Administering a workplace retirement plan requires the effort of many players with different responsibilities, but by far the greatest obligation is the employer's fiduciary duty as the sponsor of the plan. Plan sponsors are sometimes unaware of their responsibilities as fiduciaries, particularly when it comes to selecting and overseeing the plan's service providers. Often, employers will assume a service provider is performing a certain task, only to learn when an issue arises that the task was something that the employers, as the plan sponsor, should have been performing all along.
Let's clarify the roles of the key players in administrating a 401(k) or similar employer-sponsored plan: First, the plan sponsor names an officer or employee of the company as the named fiduciary, also known more commonly as the plan administrator. It is common for the plan administrator to then outsource some tasks to service providers. However, the ultimate responsibility for any outsourced activities remains with the plan sponsor and administrator.
The table below details the duties of the plan sponsor, administrator and participants (yes, they're also key players), and service providers and regulators.
401(k) Plans: Key Players’ Responsibilities
Plan Sponsor (Employer)
Named Fiduciary/Plan Administrator
Auditor (when required)
Establishes the plan and offers it to employees.
Ensures the plan is administered in accordance with plan documents.
Provide the administrator with their personnel information and timely updates to this information.
Safeguards assets of the plan and plan participants.
Provides investment consultation and recommends asset diversification and investment strategy.
Through a full-scope audit, provides assurance that the plan’s financial statements are free from material misstatements.
Department of Labor (DOL): Regulates the plan sponsor’s fiduciary responsibilities and enforces plan-prohibited transactions as defined by the Employee Retirement Income Security Act (ERISA).
Names a fiduciary or plan administrator.
Executes or oversees day-to-day activities of the plan.
Reviews their plan statements.
Allocates earnings and losses to participants appropriately
In a limited-scope audit, provides assurance that the plan's financial statements are presented in compliance with the DOL and ERISA.
IRS: Regulates plan participation, vesting and funding, as defined by ERISA.
Ensures the plan complies with all laws and regulations.
Serves as the plan record keeper.
Certifies balances of plan assets (if applicable).
IRS: Grants acceptability of the plan under internal revenue code, based on plan documents.
Submits timely remittance of employee and employer contributions.
Monitors plan strategy (investment and otherwise).
Selects from among available investment options.
Invests contributions as directed.
Reports plan contributions through employees’ W-2 Forms.
Prepares and issues Form 1099-R to participants as necessary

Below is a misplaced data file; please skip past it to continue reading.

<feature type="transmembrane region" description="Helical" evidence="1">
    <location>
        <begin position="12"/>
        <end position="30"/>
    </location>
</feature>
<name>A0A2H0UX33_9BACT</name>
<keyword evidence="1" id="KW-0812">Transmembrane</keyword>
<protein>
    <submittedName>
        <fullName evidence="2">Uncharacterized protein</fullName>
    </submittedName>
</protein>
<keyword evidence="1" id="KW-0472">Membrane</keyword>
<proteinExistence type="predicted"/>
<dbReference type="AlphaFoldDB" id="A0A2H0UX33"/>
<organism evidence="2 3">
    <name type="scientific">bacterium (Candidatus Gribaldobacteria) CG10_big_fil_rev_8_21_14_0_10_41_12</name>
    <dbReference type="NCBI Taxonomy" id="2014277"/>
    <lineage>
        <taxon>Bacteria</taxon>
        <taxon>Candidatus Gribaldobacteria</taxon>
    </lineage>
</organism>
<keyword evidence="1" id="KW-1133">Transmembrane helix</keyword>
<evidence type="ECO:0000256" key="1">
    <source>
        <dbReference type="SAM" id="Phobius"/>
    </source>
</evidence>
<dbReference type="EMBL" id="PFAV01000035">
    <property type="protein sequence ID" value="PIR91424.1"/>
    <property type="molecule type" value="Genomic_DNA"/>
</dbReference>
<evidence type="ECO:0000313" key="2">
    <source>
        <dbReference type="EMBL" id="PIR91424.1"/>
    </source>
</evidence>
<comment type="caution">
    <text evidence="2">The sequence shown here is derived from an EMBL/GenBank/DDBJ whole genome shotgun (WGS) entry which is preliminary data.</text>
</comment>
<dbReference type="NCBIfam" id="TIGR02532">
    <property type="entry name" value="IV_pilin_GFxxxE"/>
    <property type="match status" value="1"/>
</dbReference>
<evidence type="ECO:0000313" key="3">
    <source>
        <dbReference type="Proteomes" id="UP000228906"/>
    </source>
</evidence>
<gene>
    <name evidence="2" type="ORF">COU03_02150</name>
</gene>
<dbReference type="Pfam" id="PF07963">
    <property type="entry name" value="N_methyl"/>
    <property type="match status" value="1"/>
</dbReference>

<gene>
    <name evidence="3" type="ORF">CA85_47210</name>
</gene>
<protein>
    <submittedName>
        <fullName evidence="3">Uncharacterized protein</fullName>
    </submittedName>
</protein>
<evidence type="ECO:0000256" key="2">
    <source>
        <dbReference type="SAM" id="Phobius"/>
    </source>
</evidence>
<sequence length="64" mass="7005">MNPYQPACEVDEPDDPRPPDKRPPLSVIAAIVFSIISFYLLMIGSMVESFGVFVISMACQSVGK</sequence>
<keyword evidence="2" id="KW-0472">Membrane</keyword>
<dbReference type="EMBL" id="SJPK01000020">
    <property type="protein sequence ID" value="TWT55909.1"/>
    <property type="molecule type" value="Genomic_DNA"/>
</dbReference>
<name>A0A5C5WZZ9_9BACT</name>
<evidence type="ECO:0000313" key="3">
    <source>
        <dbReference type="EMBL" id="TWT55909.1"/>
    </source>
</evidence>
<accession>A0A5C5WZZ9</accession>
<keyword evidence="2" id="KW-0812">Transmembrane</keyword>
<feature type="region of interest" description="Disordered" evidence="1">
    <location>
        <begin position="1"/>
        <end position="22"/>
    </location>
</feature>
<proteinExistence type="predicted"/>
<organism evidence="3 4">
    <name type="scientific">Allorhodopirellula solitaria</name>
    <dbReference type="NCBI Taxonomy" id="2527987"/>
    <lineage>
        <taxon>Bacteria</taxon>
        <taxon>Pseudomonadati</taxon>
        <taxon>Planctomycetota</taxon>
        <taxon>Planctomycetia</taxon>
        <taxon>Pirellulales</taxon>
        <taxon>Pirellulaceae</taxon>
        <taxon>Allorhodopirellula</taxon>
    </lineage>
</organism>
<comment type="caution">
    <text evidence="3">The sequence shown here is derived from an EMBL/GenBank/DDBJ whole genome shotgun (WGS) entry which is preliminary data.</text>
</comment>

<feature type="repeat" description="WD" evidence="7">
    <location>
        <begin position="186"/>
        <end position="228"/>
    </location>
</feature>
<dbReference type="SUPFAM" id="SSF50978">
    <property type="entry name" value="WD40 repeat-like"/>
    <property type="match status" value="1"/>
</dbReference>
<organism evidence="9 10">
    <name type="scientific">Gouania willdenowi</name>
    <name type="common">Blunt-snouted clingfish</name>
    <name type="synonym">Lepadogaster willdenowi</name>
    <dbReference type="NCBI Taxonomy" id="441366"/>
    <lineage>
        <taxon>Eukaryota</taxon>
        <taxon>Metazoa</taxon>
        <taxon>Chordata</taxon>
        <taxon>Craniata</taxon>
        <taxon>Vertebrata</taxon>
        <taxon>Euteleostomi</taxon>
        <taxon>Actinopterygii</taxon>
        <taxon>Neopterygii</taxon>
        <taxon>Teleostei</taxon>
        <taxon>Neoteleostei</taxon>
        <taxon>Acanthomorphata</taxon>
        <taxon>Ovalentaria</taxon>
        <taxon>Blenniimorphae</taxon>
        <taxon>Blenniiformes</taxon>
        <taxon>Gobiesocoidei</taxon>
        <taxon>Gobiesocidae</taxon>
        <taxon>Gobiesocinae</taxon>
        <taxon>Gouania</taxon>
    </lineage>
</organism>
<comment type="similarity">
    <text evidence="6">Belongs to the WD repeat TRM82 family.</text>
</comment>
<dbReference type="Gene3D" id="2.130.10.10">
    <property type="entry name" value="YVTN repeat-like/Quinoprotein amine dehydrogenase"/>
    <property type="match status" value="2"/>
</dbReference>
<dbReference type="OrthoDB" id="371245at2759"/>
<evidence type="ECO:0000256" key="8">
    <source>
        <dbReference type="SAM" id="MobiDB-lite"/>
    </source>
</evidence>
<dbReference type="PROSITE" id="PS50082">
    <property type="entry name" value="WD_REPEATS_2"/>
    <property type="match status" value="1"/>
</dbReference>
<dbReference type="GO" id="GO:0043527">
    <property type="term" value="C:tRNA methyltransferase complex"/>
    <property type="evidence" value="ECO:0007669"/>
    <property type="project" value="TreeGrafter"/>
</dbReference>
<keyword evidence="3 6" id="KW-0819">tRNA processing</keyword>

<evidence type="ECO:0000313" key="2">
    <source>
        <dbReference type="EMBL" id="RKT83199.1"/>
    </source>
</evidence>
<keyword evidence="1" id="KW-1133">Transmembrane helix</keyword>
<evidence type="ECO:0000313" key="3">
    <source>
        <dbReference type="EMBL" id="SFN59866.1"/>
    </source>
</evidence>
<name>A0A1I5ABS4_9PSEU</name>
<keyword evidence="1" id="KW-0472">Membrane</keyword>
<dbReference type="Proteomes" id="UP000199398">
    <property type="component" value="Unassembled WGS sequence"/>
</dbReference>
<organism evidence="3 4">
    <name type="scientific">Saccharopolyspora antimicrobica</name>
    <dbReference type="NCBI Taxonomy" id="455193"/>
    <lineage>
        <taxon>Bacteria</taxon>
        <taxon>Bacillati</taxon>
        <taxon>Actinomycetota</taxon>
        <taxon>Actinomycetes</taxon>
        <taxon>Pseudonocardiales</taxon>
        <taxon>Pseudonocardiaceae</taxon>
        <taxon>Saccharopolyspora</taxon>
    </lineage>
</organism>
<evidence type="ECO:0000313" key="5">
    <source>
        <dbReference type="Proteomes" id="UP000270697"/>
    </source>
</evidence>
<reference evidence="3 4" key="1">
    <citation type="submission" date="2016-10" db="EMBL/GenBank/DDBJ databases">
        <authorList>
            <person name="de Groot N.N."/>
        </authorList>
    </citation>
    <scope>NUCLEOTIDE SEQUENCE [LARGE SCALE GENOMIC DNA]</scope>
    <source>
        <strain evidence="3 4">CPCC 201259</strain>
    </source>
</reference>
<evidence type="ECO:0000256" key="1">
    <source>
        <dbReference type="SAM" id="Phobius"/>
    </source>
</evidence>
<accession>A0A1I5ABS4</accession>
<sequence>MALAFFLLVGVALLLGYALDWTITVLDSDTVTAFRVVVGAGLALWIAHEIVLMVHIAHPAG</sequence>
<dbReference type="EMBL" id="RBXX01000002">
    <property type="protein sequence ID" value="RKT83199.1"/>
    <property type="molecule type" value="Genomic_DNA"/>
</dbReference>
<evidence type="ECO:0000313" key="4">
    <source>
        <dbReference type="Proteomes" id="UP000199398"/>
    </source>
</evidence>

Prepares annual participant census.
Performs year-end compliance testing.
Prepares, signs and submits annual Form 5500 to the IRS.
Obtains necessary fidelity bonding, if required.
Vetting Service Providers
Plan administrators must ensure that the service providers maintain adequate internal controls—an organization's rules and procedures for maintaining the integrity of financial information and preventing fraud. Proper internal controls will address such concerns as financial reporting, security and information privacy.
To perform this oversight, plan sponsors can check that their service provider has a Service Organization Control (SOC) report, in which an audit firm assesses the service provider's internal controls, and review it. Those with SOC reports are likely more sophisticated organizations that have had their processes and controls adequately scrutinized.
Coordination Among Key Players
The key players must work in concert at times, such as during an annual plan audit, which is generally required for plans with 100 or more participants. If an audit is required, audited plan financial statements are due to the IRS with the submission of Form 5500 by July 31, although this deadline can be extended (through submission of Form 5558) until Oct. 15.
To complete an audit, a certified public accountant (CPA) must collect information from the plan's service providers, who must ensure the information they provide is accurate and can be reconciled with the information provided from other key players. With regard to audits and other reporting and disclosure requirements, failure to coordinate or coordination delays among the key players can lead to compliance failures and penalties.
[SHRM members-only toolkit: Designing and Administering Defined Contribution Retirement Plans]
Changing a Service Provider
When the plan administrator replaces a service provider, the administrator must notify other key players and the successor service provider to discuss what pertinent information should be collected from the departing provider before its service ends. This may include information about participants' accounts or information needed to prepare Form 5500 or the annual plan audit. Once the service of a provider ends, obtaining this information can be difficult.
If a plan changes the custodian of plan assets, for instance, the plan administrator must ensure that the sponsor has completed a reconciliation of the transfer of assets from one custodian to another.
Ultimately, the plan administrator and sponsor must ensure that the service providers are fulfilling their duties.
When selecting new service providers for a plan, consider more than just cost. Select vendors that are reliable, understand what is needed of them and can work well with other plan service providers.
Randall Wilson, CPA, CFE, is audit director at McDirmit Davis LLC in Orlando, Fla., and specializes in the audits of employee benefit plans.